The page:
Sex
Language
Consumerism

Mandate of Heaven is a paid downloadable expansion pack, requiring players to have the main Total War: Three Kingdoms game to play. It's also the latest chapter in the long running Total War franchise.

Drinking, Drugs & Smoking

What parents need to know

Parents need to know that Total War: Three Kingdoms – Mandate of Heaven is an expansion to the Total War: Three Kingdoms tactical strategy game and is available for purchase and download on Windows-based PCs. The story begins prior to the events of the original campaign, adding new factions, characters, units, and more to the base game. Although the expansion adds more gameplay mechanics, it's meant to seamlessly integrate into the plot of the original. This keeps the difficulty high, especially for those unfamiliar with the Total War franchise. While combat's constant in onscreen battles between massive armies, and players are able to zoom in tight on the action, there's very little in the way of blood or explicitly graphic violence.

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What's it about?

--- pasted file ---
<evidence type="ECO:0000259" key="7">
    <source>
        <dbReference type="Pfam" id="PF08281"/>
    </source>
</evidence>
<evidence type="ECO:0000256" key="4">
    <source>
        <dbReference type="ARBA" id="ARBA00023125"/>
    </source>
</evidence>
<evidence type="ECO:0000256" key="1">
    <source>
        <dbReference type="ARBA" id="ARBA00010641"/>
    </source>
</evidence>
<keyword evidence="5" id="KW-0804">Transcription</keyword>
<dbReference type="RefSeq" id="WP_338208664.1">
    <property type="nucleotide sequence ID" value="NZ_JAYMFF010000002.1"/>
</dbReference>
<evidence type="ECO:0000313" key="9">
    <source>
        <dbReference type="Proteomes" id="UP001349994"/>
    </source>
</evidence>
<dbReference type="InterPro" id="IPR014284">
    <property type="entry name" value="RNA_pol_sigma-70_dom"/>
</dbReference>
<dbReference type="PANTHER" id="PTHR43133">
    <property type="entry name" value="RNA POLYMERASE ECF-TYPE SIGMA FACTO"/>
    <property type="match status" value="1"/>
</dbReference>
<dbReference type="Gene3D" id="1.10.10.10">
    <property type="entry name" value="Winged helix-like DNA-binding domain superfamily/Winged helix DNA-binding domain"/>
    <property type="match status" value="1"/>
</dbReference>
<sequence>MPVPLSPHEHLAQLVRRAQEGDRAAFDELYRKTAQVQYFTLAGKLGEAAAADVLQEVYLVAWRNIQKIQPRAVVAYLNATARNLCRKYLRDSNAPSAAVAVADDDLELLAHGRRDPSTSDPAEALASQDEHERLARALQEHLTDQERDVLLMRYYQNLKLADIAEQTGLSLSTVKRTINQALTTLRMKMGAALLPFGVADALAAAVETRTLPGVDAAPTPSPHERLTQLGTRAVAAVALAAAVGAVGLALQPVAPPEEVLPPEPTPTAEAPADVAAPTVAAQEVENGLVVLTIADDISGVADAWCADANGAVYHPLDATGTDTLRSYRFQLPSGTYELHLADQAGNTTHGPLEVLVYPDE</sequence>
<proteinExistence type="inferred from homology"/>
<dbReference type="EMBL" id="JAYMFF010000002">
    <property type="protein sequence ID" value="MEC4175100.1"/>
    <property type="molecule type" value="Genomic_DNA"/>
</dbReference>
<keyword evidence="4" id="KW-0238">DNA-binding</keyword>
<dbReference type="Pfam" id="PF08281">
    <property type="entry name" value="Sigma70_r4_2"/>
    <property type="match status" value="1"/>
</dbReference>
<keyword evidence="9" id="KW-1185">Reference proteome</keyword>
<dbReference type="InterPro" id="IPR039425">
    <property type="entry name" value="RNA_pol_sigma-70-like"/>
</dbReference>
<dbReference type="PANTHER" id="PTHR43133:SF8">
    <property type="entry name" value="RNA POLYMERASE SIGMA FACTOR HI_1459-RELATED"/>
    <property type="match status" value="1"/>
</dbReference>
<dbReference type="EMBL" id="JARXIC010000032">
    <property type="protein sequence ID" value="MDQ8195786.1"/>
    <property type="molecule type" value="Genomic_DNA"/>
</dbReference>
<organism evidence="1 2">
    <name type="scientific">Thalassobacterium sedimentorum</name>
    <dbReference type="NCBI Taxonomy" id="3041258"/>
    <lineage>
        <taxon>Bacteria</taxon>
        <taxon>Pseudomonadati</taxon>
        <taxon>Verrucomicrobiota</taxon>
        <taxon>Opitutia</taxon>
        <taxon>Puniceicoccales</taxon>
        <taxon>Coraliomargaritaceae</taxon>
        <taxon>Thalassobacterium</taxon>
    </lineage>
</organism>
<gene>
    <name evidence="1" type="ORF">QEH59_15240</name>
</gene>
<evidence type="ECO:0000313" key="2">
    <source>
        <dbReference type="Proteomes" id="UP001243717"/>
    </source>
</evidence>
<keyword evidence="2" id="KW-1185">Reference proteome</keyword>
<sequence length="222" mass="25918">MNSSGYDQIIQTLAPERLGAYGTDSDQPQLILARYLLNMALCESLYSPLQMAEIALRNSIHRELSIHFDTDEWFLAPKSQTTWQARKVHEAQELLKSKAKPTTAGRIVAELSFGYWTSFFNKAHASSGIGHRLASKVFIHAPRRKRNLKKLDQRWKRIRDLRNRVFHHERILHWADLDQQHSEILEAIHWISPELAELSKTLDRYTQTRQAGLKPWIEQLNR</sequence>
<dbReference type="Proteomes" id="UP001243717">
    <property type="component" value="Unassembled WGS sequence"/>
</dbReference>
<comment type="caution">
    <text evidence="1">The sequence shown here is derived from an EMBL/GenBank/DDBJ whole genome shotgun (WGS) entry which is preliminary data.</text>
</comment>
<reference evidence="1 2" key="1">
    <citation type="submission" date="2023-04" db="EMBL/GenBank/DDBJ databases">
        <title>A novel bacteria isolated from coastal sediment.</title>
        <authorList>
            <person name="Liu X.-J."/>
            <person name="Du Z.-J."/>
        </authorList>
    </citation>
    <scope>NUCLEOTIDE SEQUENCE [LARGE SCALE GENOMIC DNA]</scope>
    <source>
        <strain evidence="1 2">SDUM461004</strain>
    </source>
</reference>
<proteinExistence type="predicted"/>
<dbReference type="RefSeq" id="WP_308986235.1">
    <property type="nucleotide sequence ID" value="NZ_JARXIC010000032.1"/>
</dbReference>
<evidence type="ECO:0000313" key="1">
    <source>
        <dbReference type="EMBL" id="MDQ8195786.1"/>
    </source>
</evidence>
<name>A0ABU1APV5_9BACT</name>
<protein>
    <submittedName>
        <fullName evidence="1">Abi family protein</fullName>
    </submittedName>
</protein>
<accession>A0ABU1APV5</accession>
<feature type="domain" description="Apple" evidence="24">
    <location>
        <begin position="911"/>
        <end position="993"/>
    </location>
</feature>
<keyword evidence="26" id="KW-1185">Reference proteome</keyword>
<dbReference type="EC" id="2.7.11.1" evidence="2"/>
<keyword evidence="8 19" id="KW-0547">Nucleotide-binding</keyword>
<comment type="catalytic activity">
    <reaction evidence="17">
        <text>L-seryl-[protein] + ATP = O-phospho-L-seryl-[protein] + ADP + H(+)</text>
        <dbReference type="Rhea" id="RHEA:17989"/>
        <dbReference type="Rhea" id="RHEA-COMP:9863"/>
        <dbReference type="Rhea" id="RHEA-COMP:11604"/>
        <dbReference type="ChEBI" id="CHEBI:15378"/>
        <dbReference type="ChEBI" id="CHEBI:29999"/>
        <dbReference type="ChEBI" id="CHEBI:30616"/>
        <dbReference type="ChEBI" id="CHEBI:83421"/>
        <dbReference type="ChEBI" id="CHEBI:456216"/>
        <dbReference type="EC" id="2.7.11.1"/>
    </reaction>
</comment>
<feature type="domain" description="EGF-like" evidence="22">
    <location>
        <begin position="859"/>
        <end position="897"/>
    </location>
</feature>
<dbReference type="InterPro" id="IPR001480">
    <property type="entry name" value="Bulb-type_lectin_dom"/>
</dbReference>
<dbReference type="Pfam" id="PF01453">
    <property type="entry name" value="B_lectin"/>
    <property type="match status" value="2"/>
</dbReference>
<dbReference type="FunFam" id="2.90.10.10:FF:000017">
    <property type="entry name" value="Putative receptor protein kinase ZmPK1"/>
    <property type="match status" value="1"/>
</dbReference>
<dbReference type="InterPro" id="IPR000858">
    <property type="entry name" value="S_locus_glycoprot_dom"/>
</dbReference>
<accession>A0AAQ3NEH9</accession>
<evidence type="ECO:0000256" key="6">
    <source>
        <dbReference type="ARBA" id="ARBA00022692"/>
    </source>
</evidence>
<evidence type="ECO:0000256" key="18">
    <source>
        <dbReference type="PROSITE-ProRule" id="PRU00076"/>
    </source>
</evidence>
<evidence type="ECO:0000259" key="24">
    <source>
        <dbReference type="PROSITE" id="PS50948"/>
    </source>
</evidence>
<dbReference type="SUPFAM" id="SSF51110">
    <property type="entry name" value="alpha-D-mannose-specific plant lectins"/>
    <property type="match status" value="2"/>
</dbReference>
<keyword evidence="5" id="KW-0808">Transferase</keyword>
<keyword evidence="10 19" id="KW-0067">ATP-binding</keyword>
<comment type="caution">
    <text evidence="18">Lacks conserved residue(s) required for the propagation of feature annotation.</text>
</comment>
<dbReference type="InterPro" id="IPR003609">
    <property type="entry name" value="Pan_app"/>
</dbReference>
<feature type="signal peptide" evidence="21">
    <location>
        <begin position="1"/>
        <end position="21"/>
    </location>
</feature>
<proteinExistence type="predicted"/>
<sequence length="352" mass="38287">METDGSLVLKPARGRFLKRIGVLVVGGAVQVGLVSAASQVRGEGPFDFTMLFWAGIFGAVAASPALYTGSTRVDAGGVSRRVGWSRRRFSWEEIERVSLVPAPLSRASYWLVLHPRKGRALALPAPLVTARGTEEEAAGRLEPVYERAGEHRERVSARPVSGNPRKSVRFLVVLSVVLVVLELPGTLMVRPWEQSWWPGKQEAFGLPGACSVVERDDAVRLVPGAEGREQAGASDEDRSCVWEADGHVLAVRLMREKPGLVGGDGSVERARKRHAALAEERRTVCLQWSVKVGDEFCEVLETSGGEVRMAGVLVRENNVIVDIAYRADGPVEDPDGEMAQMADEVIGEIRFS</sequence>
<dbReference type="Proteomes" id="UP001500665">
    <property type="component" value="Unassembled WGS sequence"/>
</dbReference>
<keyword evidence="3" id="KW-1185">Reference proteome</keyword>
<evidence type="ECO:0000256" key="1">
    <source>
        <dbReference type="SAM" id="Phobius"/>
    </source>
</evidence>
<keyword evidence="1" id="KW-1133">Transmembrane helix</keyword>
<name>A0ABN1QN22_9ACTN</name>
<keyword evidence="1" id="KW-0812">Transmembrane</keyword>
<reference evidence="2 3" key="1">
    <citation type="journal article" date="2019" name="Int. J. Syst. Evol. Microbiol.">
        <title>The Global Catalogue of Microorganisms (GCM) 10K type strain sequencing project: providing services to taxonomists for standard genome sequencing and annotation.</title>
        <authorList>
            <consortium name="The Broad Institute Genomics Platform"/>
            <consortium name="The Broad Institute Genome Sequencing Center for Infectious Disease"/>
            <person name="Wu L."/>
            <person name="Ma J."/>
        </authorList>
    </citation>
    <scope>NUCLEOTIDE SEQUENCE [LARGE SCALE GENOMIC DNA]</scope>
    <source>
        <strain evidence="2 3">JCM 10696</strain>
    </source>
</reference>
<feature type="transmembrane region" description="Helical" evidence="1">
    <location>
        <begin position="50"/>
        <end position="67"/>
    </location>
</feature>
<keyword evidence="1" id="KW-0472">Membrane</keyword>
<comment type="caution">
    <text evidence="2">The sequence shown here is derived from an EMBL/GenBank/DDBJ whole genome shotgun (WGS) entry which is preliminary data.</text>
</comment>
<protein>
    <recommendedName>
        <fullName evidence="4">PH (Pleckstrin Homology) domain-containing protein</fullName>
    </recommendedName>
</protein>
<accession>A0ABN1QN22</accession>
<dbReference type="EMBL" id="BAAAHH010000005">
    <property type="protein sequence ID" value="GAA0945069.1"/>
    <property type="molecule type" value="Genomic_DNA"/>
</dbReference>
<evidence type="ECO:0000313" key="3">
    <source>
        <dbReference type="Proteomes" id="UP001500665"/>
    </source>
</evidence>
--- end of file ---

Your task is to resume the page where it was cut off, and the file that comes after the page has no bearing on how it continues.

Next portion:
TOTAL WAR: THREE KINGDOMS – MANDATE OF HEAVEN introduces players to a time in Chinese history just before the events of the Three Kingdoms period. This is the time of the Yellow Turban Rebellion and the collapse of the Han Empire. It was during this era that Emperor Ling's reign began to collapse as his people began to question his right to rule. Three Taoist brothers rally the people to fight back against the Emperor and his warlords, taking up arms to tear down the existing authority and rebuild a new dynasty of peace and tranquility. Mandate of Heaven expands on the Total War: Three Kingdoms experience by introducing a new prequel campaign, with progress carrying over into the base story. It also introduces six new warlords, and more than forty new units to command on the battlefield. When the battlefield clears and the dust has fallen, will you be left standing to shape the China's destiny? Or will you fall as a mere footnote to the pages of history?